Local analytics allows systems to operate independently, at least for some stretches of time. For example: a shipping container’s cooling system must be able to make decisions locally without the benefit of Internet connectivity for long periods of time when the ship is at sea. Local analytics also allow a system to act quickly in a low latent fashion when critical to system operations. As an extreme case, imagine that your car’s airbag fired on the basis of data being sent to the cloud and analyzed for collisions. Your car has local analytics to prevent such a potentially slow and error prone delivery of the safety actuation in your automobile.

EdgeX is built to act locally on data it collects from the edge. In other words, events are processed by local analytics and can be used to trigger action back down on a sensor/device.

Just as application services prepare data for consumption by north side cloud systems or applications, application services can process and get EdgeX events (and the sensor data they contain) to any analytics package (see step 4). By default, EdgeX ships with a simple rules engine (the default EdgeX rules engine is Kuiper – an open source rules engine by EMQ X). Your own analytics package (or ML agent) could replace or augment the local rules engine.


The analytic package can explore the sensor event data and make a decision to trigger actuation of a device. For example, it could check that the pressure reading of an engine is greater than 60 PSI. When such a rule is determined to be true, the analytic package calls on the core command service to trigger some action, like “open a valve” on some controllable device (see step 5).


The core command service gets the actuation request and determines which device it needs to act on with the request; then calling on the owning device service to do the actuation (see step 6). Core command allows developers to put additional security measures or checks in place before actuating.


The device service receives the request for actuation, translates that into a protocol specific request and forwards the request to the desired device (see step 7).


Project Release Cadence

Typically, EdgeX releases twice a year; once in the spring and once in the fall. Bug fix releases may occur more often. Each EdgeX release has a code name. The code name follows an alphabetic pattern similar to Android (code names sequentially follow the alphabet).

The code name of each release is named after some geographical location in the world. The honor of naming an EdgeX release is given to a developer deemed to have contributed significantly to the project in the past six months. A release also has a version number. The release version follows sematic versioning to indicate the release is major or minor in scope. Major releases typically contain significant new features and functionality and are not always backward compatible with prior releases. Minor releases are backward compatible and usually contain bug fixes and fewer new features. See the project Wiki for more information on releases, versions and patches.

Release Schedule Version
Barcelona Oct 2017 0.5.0
California Jun 2017 0.6.0
Delhi Oct 2018 0.7.0
Edinburgh Jul 2019 1.0.0
Fuji Nov 2019 1.1.0
Geneva May 2020 1.2.0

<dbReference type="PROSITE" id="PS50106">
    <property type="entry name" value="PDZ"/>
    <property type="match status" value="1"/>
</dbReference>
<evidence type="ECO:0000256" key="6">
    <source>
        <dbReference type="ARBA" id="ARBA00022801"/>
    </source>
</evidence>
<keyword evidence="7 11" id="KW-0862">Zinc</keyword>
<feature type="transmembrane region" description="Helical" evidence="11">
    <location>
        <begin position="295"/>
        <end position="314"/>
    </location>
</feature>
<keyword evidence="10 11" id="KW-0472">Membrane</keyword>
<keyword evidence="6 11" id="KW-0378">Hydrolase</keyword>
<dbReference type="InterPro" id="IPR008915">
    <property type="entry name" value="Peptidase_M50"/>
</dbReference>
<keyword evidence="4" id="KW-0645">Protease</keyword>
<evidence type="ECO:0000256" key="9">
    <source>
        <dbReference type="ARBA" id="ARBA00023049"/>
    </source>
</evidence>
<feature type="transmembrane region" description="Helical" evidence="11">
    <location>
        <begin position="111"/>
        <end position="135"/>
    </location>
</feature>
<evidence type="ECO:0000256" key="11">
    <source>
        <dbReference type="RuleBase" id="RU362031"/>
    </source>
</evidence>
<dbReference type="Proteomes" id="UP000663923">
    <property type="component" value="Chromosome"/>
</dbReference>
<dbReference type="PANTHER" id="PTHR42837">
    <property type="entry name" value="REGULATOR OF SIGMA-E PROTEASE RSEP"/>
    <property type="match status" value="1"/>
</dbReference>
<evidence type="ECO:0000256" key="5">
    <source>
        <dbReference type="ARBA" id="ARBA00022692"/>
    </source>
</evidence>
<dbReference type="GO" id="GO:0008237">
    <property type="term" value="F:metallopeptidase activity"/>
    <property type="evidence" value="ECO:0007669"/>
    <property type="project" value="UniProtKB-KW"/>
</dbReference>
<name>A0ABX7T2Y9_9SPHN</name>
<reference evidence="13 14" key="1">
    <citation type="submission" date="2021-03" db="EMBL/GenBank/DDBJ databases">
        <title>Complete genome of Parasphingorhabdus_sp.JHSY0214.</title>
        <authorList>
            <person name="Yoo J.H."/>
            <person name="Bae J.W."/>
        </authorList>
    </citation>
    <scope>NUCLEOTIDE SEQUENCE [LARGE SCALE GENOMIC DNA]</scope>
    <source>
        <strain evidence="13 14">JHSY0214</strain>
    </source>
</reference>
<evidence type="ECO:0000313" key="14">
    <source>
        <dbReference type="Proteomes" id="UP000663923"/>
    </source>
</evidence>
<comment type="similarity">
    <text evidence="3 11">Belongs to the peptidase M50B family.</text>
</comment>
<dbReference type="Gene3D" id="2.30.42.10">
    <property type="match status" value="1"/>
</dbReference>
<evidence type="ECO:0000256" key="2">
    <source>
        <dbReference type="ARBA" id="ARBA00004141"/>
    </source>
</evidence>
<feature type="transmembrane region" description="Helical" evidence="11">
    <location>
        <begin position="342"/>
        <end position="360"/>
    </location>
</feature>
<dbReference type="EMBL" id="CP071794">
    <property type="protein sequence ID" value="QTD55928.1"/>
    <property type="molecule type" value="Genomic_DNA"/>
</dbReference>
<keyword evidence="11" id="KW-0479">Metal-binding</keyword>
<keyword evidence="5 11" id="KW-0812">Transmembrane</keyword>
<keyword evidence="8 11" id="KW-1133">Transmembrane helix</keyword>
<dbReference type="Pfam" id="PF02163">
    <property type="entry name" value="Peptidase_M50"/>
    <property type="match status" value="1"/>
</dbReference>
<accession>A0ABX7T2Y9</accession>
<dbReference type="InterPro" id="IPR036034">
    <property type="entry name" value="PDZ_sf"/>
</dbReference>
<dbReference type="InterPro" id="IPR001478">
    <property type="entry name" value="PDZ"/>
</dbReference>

Hanoi Fall 2020 TBD
Ireland Spring 2021 TBD
Jakarta Fall 2021 TBD

Note: minor releases of the Device Services and Application Services (along with their associated SDKs) can be release independently.

EdgeX community members convene in a face-to-face meeting right at the time of a release to plan the next release and roadmap future releases.

See the Project Wiki for more detailed information on releases and roadmap.

EdgeX History and Naming

EdgeX Foundry began as a project chartered by Dell IoT Marketing and developed by the Dell Client Office of the CTO as an incubation project called Project Fuse in July 2015. It was initially created to run as the IoT software application on Dell’s introductory line of IoT gateways. Dell entered the project into open source through the Linux Foundation on April 24, 2017. EdgeX was formally announced and demonstrated at Hanover Messe 2017. Hanover Messe is one of the world's largest industrial trade fairs. At the fair, the Linux Foundation also announced the association of 50 founding member organizations – the EdgeX ecosystem – to help further the project and the goals of creating a universal edge platform.

The name ‘foundry’ was used to draw parallels to Cloud Foundry. EdgeX Foundry is meant to be a foundry for solutions at the edge just like Cloud Foundry is a foundry for solutions in the cloud. Cloud Foundry was originated by VMWare (Dell Technologies is a major shareholder of VMWare - recall that Dell Technologies was the original creator of EdgeX). The ‘X’ in EdgeX represents the transformational aspects of the platform and allows the project name to be trademarked and to be used in efforts such as certification and certification marks.


The EdgeX Foundry Logo represents the nature of its role as transformation engine between the physical OT world and the digital IT world.

The EdgeX community selected the octopus as the mascot or “spirit animal” of the project at its inception. Its eight arms and the suckers on the arms represent the sensors. The sensors bring the data into the octopus. Actually, the octopus has nine brains in a way. It has millions of neurons running down each arm; functioning as mini-brains in each of those arms. The arms of the octopus serve as “local analytics” like that offered by EdgeX. The mascot is affectionately called “Edgey” by the community.